– Mark Medina
Trump leads charge for Independence Day weekend celebrations
While many governors and mayors urged residents to stay home this weekend, President Donald Trump went ahead with a speech at Mount Rushmore in South Dakota on Friday and an evening of tribute and fireworks Saturday on the National Mall in Washington. Trump’s speeches targeted those who do not support him and made no mention of the pandemic’s tragic death toll. Pat Lee of Upper Dublin, Pennsylvania, was a believer. Lee and two friends, none wearing masks, gathered near the event in Washington.
“POTUS said it would go away,” Lee said of the pandemic, using an acronym for president of the United States. “Masks, I think, are like a hoax.”
California sends ‘strike teams’ to enforce COVID rules
About 200 state inspectors fanned out across California over the July 4 holiday weekend to enforce health orders related to the coronavirus, including about 100 from the Alcohol Beverage Control agency and the rest from the Division of Occupational Safety and Health and other state licensing entities. They are part of new “strike teams” from 10 state agencies that Gov. Gavin Newsom on Wednesday said would focus on counties with the most restrictions.
The teams made 142 “contacts” with businesses on Thursday, their first day of operation, the state Office of Emergency Services said. They issued seven citations: two in Kern County, three in Los Angeles County and two in Santa Clara County.
“We will be going directly to those who thumb their nose at public health and safety,” OES spokesman Brian Ferguson told the Associated Press.
– Melissa Daniels, Palm Springs Desert Sun
Police: Assault charges for maskless man who coughed on 2 women
Police have arrested a 59-year-old man on threatening and assault charges after a disturbance over wearing face masks at a Massachusetts restaurant. Edward McGuire turned himself in to police Tuesday, the day after the incident. McGuire is accused of coughing in the faces of two female customers of the restaurant and saying he hoped they get COVID-19. He also is accused of driving dangerously in the restaurant parking lot, threatening the safety of people dining outdoors.
The incident occurred Monday night after employees of the restaurant asked McGuire to wear a mask. Workers told police that McGuire started yelling and screaming at the employees and went up to two women and coughed on them, saying he hoped they got sick. He then allegedly got in his vehicle and drove in a circle around the parking lot, scaring outdoor diners.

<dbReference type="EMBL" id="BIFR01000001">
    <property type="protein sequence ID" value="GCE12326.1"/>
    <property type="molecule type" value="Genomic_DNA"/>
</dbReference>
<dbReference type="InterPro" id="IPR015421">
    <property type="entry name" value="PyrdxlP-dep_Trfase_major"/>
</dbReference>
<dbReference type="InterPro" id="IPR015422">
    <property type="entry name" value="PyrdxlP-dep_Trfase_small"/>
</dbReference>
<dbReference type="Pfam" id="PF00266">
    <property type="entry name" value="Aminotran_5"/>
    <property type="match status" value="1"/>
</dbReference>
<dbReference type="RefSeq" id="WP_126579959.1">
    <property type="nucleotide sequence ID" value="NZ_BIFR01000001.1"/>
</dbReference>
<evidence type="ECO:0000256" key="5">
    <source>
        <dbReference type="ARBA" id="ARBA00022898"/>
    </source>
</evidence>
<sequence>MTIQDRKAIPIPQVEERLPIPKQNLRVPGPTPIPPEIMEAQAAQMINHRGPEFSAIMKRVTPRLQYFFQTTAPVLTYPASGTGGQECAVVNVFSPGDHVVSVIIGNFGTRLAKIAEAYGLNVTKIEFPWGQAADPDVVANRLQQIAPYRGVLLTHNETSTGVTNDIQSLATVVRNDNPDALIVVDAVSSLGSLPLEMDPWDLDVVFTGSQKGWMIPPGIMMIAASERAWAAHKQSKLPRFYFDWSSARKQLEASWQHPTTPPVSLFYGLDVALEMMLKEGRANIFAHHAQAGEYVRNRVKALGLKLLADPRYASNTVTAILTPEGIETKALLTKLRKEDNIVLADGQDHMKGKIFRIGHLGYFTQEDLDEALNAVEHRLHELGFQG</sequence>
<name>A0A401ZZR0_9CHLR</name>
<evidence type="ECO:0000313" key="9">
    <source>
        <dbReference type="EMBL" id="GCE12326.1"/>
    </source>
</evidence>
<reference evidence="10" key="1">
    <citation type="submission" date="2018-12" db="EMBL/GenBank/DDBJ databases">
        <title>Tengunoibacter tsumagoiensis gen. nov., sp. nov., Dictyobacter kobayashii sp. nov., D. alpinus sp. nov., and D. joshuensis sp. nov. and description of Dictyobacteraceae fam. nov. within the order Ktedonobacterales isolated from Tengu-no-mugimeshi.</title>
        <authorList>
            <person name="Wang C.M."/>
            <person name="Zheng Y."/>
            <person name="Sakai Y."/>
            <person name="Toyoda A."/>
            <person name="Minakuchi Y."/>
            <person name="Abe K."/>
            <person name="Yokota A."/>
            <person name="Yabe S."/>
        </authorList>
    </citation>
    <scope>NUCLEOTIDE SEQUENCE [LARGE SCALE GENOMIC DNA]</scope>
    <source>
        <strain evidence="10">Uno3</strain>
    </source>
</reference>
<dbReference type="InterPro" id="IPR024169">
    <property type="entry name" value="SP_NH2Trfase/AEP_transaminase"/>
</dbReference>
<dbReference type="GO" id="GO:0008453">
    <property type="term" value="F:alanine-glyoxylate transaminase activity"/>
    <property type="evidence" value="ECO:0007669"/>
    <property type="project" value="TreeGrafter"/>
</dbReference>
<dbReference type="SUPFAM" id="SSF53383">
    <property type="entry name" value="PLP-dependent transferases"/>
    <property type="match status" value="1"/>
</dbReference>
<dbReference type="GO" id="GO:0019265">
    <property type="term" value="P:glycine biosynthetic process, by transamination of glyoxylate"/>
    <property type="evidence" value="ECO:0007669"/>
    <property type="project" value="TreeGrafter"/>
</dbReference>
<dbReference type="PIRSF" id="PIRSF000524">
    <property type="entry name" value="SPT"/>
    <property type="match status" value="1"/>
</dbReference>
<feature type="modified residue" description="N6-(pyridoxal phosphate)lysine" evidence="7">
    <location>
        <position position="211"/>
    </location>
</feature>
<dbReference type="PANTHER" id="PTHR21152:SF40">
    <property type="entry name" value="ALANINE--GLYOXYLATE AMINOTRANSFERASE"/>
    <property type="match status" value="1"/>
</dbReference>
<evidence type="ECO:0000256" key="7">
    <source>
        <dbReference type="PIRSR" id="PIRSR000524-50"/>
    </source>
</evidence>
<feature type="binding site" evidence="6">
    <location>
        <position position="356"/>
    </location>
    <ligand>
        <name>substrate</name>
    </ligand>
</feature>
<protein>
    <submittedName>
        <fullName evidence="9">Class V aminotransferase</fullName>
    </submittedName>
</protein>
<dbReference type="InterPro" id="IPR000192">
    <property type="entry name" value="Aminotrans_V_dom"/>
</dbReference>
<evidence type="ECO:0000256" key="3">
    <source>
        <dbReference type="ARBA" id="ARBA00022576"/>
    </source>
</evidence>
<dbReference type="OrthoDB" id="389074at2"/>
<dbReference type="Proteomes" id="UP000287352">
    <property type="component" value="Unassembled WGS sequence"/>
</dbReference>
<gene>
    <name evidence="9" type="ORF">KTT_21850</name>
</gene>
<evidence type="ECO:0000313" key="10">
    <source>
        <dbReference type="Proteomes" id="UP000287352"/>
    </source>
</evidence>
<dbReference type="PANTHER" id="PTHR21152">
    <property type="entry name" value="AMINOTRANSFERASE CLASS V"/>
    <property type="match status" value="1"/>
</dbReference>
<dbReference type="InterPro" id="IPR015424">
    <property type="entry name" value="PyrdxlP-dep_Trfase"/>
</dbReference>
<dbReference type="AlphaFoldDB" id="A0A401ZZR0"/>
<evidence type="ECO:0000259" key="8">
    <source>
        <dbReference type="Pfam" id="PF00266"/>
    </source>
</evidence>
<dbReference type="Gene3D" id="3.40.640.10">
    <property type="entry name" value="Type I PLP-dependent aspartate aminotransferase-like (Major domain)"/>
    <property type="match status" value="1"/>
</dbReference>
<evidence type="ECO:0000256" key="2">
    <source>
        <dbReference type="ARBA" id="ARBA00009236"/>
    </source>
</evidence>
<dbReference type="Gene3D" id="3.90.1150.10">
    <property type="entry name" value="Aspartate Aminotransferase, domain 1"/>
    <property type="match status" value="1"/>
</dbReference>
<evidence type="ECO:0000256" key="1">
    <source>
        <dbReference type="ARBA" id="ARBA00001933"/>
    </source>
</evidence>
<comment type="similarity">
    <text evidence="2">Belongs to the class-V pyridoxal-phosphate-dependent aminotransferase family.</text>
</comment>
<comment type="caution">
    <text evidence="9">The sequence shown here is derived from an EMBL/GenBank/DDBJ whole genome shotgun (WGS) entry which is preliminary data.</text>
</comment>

– Rich Harbert, Old Colony Memorial
What we’re reading
- Can stores and restaurants require masks? The answer is yes. Read our Q&A.‘This is no joke’: Man died of the coronavirus day after saying he regretted attending a party‘A mask is not a symbol’: Three restaurants take a stand amid pandemic
90% of Arizona ICU beds in use
Arizona reported 2,695 new COVID-19 cases and 17 additional deaths on Saturday, according to data from the Arizona Department of Health Services. The number of people in the hospitals and using ICU beds again broke records Friday. Saturday’s dashboard shows 85% of current inpatient beds and 90% of ICU beds were in use, which includes people being treated for COVID-19 and other patients.
Arizona is among the worst hot spots in the nation for COVID-19. The disease is widespread, and health officials caution people to stay home as much as possible and wear masks in public. Vice President Mike Pence, who visited Arizona on Wednesday, said he is deploying hundreds of medical personnel to assist the state.
– BrieAnna J. Frank, Arizona Republic
Where a face mask is required: Many governors are instituting or renewing orders requiring people to wear face coverings in public as cases continue to rise. Is your state on the list? See it here.
Coronavirus Watch: We have a few ways for you to stay informed. Sign up for our daily coronavirus newsletter here, and come together and share the latest information about coronavirus, coping with lifestyle changes and more by joining our Facebook group.
Where are states on reopening? Some are taking preemptive measures to postpone further phases of their reopening, while others have rolled back their phases to prevent the spread of the coronavirus. See the list.